Breast Lump

Breast lumps probably arouse more concern among women than any other condition. This is because of the fear of cancer in an organ that is so significantly associated with femininity and sexuality.

It is important to understand that there are many other causes of lumps in the breast, so if a lump develops, particularly in a young woman, the chances are that it is NOT a cancer. Fewer than one breast lump in ten seen by a doctor proves to be malignant/[def]. The most important method of detecting breast cancer and lumps is self-examination by the woman. All women should be taught how to check their breasts for lumps by a doctor, and should perform this easy procedure every month.

Breast Self Examination

After examining the breast, a general practitioner may arrange for an x-ray mammogram, ultrasound scan of the breast or a needle biopsy. These tests show the inside structure of the breast and can sometimes differentiate between cysts, cancers and fibrous lumps. If all the features of the examination and investigations in a young woman indicate that the lump is [def]benign, it is safe to watch the lump, with regular checks by a doctor, because many disappear after a few months.

In an older woman, or if the lump persists, it should be removed by a small operation. In the majority of cases this is the only treatment necessary, and the scar should be almost invisible on even the most liberated beaches. If the lump is found to be cancerous, a more extensive operation may be necessary.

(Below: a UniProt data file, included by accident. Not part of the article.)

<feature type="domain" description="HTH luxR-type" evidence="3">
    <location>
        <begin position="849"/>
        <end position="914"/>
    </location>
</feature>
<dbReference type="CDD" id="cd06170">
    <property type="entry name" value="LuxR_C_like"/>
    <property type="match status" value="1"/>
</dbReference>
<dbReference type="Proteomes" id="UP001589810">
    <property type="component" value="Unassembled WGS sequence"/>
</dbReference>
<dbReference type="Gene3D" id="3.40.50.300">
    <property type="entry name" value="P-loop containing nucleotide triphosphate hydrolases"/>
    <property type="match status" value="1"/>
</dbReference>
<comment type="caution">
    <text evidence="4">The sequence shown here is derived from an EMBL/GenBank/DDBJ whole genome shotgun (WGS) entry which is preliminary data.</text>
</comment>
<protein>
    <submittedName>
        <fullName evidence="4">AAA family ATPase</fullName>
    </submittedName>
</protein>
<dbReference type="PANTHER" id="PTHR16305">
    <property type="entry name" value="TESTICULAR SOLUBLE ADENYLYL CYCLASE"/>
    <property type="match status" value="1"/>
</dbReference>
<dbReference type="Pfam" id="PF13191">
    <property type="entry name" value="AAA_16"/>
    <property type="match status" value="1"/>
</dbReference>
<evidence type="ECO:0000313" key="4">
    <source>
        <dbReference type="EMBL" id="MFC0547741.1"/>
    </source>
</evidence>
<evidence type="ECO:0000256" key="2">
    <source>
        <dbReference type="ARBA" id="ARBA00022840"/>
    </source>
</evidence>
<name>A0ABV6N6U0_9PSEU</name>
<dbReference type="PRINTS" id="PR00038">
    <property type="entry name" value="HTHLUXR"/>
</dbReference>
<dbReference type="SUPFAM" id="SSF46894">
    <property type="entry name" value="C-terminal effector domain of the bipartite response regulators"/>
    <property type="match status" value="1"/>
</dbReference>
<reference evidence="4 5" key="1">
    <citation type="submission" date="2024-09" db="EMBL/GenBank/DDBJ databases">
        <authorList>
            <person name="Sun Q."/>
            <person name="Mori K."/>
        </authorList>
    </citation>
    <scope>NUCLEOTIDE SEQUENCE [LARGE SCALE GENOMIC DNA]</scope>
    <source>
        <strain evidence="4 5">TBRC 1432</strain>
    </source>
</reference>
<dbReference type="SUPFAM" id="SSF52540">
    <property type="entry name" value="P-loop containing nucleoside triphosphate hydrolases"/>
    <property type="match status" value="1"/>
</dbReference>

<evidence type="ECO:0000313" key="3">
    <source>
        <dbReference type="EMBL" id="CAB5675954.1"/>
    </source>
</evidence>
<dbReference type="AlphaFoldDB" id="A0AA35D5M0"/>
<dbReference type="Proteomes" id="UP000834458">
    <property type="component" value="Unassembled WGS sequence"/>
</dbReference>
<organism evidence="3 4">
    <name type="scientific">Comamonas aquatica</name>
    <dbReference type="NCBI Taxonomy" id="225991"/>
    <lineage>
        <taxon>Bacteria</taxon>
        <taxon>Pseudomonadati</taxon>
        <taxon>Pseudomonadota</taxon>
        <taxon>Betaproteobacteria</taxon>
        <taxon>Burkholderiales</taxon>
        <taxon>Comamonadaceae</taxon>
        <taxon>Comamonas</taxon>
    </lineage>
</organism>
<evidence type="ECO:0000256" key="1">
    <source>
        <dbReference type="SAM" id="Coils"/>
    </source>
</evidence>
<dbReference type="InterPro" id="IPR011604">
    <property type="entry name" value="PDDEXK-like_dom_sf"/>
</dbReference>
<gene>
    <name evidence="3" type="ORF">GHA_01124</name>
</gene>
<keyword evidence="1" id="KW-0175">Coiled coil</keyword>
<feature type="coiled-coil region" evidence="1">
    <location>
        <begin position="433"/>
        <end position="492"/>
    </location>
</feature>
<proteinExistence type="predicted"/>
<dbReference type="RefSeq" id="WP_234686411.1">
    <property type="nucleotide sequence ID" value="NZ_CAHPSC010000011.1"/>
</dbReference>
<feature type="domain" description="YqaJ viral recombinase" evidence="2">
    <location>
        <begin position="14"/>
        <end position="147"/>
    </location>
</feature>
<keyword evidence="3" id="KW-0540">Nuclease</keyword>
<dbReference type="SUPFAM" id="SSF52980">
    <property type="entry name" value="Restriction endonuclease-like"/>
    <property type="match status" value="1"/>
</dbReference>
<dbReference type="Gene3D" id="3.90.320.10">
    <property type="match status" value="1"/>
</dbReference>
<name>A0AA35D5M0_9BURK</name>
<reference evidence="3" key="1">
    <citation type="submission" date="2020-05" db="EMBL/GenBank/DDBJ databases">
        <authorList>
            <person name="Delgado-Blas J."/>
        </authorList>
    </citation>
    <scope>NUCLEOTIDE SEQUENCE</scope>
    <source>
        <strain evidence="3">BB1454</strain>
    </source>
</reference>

The earlier a cancer is diagnosed, the better the chance of cure, so surgeons have good reason for advising removal of a lump which appears to be benign, rather than waiting until an obvious cancer appears.

Infections in the breast (mastitis), particularly during breastfeeding, will cause hard, tender, painful, red lumps. Blocked milk ducts during breastfeeding might also be felt as a lump. If not cleared rapidly, mastitis is a possibility.

Other causes of breast lumps include:

  • cysts,
  • cystadenoma (a benign cystic tumour involving glandular tissue),
  • a mucocoele (mucus filled cyst),
  • over stimulation of the breast by hormones (e.g. hormone replacement therapy, contraceptive pill, pregnancy),
  • collections of fibrous tissue (fibroadenoma),
  • mammary dysplasia (a pre-cancerous condition),
  • a blood clot in a breast vein (Mondor disease),
  • lumps of scar tissue in damaged fat caused by an injury to the breast.

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